Working in the healthcare profession for many years I often took eye health and care for granted. As Age-Related Macular Degeneration (AMD) Awareness Month is upon us, I want to take the time to share some very personal experiences my family has encountered.
My mother-in-law has AMD. This disease has had a significant and life-altering impact on her and her family. About 15 years ago, she started having vision problems, it was becoming increasingly more difficult for her to see. At the beginning, we thought she may just need a new eyeglasses prescription. After seeing her ophthalmologist, she was diagnosed with AMD. This was quite a shock, none of us had even heard of this disease and had no idea what to expect. You would think being a nurse I would have had a clue– I didn’t.
It’s important to our family to spread awareness about Age-Related Macular Degeneration and the risk factors for this disease. AMD is an eye condition that can cause vision loss, especially in people over 55 years old. This vision loss occurs in the part of the eye that lets us see objects clearly/sharply known as our central vision– the macula. As the disease progresses, complete vision loss can occur.
AMD has many risk factors; there are non-modifiable and modifiable. What are those non-modifiable risks, the ones we have no control over? There’s age (shucks, we can’t change that at all), family history, light skin and eyes and being female. Since we can’t change who we are and who we’re related to what risk factors do we have some control over? AMD modifiable risk factors include smoking, poor diet, low macular pigment and a high body mass index (BMI).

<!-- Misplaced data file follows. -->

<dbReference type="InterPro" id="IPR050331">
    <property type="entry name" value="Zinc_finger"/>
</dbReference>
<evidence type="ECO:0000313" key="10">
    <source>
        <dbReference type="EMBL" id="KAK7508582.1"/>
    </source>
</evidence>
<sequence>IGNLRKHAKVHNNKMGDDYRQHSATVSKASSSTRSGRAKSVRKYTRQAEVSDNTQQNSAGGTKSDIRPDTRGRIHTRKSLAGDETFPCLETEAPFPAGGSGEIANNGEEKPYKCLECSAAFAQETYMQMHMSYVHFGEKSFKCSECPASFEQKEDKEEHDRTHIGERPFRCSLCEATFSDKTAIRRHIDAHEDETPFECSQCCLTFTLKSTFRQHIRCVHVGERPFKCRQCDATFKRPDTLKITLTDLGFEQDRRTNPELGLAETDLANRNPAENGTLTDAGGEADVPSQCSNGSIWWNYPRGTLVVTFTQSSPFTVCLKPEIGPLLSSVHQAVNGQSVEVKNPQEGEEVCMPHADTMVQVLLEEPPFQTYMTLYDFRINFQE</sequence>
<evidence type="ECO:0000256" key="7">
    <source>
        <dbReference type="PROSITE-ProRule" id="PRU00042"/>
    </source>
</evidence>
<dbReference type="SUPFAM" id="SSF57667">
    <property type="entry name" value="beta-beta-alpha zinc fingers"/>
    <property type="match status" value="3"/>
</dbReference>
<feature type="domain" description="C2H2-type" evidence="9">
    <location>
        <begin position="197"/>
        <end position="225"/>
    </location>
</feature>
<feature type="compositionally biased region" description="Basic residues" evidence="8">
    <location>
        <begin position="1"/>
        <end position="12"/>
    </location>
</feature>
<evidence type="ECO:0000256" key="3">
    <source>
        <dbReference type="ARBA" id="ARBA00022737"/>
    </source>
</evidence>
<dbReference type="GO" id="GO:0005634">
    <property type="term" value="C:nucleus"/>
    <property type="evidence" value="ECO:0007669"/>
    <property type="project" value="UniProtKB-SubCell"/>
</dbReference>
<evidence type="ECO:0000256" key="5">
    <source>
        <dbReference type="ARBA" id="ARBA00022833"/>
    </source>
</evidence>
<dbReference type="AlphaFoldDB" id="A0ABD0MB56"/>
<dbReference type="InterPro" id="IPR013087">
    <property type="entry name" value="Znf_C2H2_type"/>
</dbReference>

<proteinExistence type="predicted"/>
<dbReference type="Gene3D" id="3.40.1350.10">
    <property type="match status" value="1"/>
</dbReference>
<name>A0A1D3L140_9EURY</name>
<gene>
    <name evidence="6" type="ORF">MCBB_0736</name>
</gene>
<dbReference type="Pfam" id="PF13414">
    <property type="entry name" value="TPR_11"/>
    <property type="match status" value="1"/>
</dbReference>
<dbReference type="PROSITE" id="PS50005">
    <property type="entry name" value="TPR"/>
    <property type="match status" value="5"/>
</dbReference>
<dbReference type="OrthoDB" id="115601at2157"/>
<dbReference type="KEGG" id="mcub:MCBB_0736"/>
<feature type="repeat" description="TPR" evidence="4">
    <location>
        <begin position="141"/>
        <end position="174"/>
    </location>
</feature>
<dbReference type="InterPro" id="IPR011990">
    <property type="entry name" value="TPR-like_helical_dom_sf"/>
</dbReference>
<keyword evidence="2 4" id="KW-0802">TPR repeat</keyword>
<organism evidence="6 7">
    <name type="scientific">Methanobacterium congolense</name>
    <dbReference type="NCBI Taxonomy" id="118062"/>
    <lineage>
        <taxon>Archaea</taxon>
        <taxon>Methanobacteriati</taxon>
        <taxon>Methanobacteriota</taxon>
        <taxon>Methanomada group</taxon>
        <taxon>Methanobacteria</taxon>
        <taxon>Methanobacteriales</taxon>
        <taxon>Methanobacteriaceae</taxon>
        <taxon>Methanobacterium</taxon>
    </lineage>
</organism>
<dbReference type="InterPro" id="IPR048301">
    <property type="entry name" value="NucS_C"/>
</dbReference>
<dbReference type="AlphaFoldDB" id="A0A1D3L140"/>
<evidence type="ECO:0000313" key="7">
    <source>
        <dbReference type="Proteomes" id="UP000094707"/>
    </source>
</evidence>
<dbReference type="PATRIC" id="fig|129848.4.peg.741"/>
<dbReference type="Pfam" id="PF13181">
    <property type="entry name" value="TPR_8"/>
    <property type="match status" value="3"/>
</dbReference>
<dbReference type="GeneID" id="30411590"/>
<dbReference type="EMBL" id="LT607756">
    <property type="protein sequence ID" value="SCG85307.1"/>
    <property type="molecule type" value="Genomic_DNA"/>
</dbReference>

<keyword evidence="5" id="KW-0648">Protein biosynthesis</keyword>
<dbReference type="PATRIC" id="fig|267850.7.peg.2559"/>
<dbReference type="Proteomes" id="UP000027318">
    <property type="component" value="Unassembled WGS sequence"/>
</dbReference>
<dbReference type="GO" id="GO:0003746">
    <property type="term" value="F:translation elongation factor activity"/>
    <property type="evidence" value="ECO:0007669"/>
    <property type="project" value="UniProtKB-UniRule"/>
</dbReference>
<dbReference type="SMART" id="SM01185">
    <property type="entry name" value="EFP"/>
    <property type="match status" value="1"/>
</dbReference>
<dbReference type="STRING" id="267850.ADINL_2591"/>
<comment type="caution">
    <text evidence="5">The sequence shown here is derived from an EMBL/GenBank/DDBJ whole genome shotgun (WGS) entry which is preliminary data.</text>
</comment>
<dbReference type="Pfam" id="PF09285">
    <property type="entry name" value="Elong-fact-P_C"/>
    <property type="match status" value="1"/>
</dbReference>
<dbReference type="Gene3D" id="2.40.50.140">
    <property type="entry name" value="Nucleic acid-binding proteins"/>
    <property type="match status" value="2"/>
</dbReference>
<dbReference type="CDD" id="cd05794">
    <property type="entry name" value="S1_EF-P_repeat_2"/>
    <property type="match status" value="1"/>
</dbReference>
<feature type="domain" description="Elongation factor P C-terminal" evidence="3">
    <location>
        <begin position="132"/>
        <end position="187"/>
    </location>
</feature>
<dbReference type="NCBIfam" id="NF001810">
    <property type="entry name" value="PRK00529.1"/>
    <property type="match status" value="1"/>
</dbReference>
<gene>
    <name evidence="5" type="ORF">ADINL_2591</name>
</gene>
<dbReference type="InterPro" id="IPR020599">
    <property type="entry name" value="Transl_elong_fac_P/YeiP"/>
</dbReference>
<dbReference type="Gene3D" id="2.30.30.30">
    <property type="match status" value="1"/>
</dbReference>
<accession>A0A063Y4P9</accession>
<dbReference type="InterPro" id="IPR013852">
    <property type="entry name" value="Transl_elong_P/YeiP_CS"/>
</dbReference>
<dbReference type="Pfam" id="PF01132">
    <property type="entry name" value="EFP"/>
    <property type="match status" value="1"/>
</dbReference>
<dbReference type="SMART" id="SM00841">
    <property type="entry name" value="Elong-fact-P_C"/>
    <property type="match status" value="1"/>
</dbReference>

We’ve known for a long time smoking causes numerous health risk, eye disease was one I had never thought of. When it comes to eating healthier and decreasing our BMI there are many things we can do. Eating a well-balanced diet and exercising are things most of us can improve upon.
“The dietary carotenoids zeaxanthin and lutein protect the most important retinal real estate of the eye–-the macula–which allows us to see detail. It is therefore critical to maintain the quality and health of this area of retinal tissue in a modern society that depends upon using computer screens and driving automobiles, safely.” – Dr. Stuart Richer, OD, PhD
78% of the US has less than optical macular pigment. This is shocking, especially knowing that many of us don’t know much about this and how we can mitigate one of the leading causes of Age-Related Macular Degeneration. Macular pigmentation is comprised of zeaxanthin and lutein, nutrients which are found in the center of the macula at a 2:1 ratio.
My lifestyle being very busy, I tend to eat on the go and I’m always in a hurry. I take efforts to ensure my kids eat healthy, but when it comes to my husband and I, we will often cut corners and eat rushed or food that isn’t optimal for our health. Knowing we don’t always eat the best, I have a strong feeling my husband and I aren’t getting enough zeaxanthin and lutein in our diet alone (from foods like leafy greens and fruits).
“Lutein and zeaxanthin act as ‘internal sunglasses’, providing protection against damaging light”. – Dr. Stuart Richer, OD, PhD
Since most of us can’t get the amounts of these nutrients needed to improve our macular health, many people try zeaxanthin and lutein supplements.
In my mother-in-law’s case, she initially started having trouble with her eyesight, and ultimately she lost the ability to drive. Her AMD got so bad that she is legally blind in her right eye and is almost now completely blind in her left eye. This has significantly affected her quality of life and independence.
While we can’t change our genetics and family history there are things we can do. Being aware that there are risk factors, we can make lifestyle changes and alter our diets. Had we known there were ways to help improve my mother-in-law’s macular health years ago, we surely would have been more proactive in getting her the nutrients she needed.
Have you heard of Age-Related Macular Degeneration? Do you know of anyone that suffers from this severe eye condition?
This post is sponsored by EyePromise, please remember I only share things I do use, would use or feel my readers can benefit from. All opinions are my own.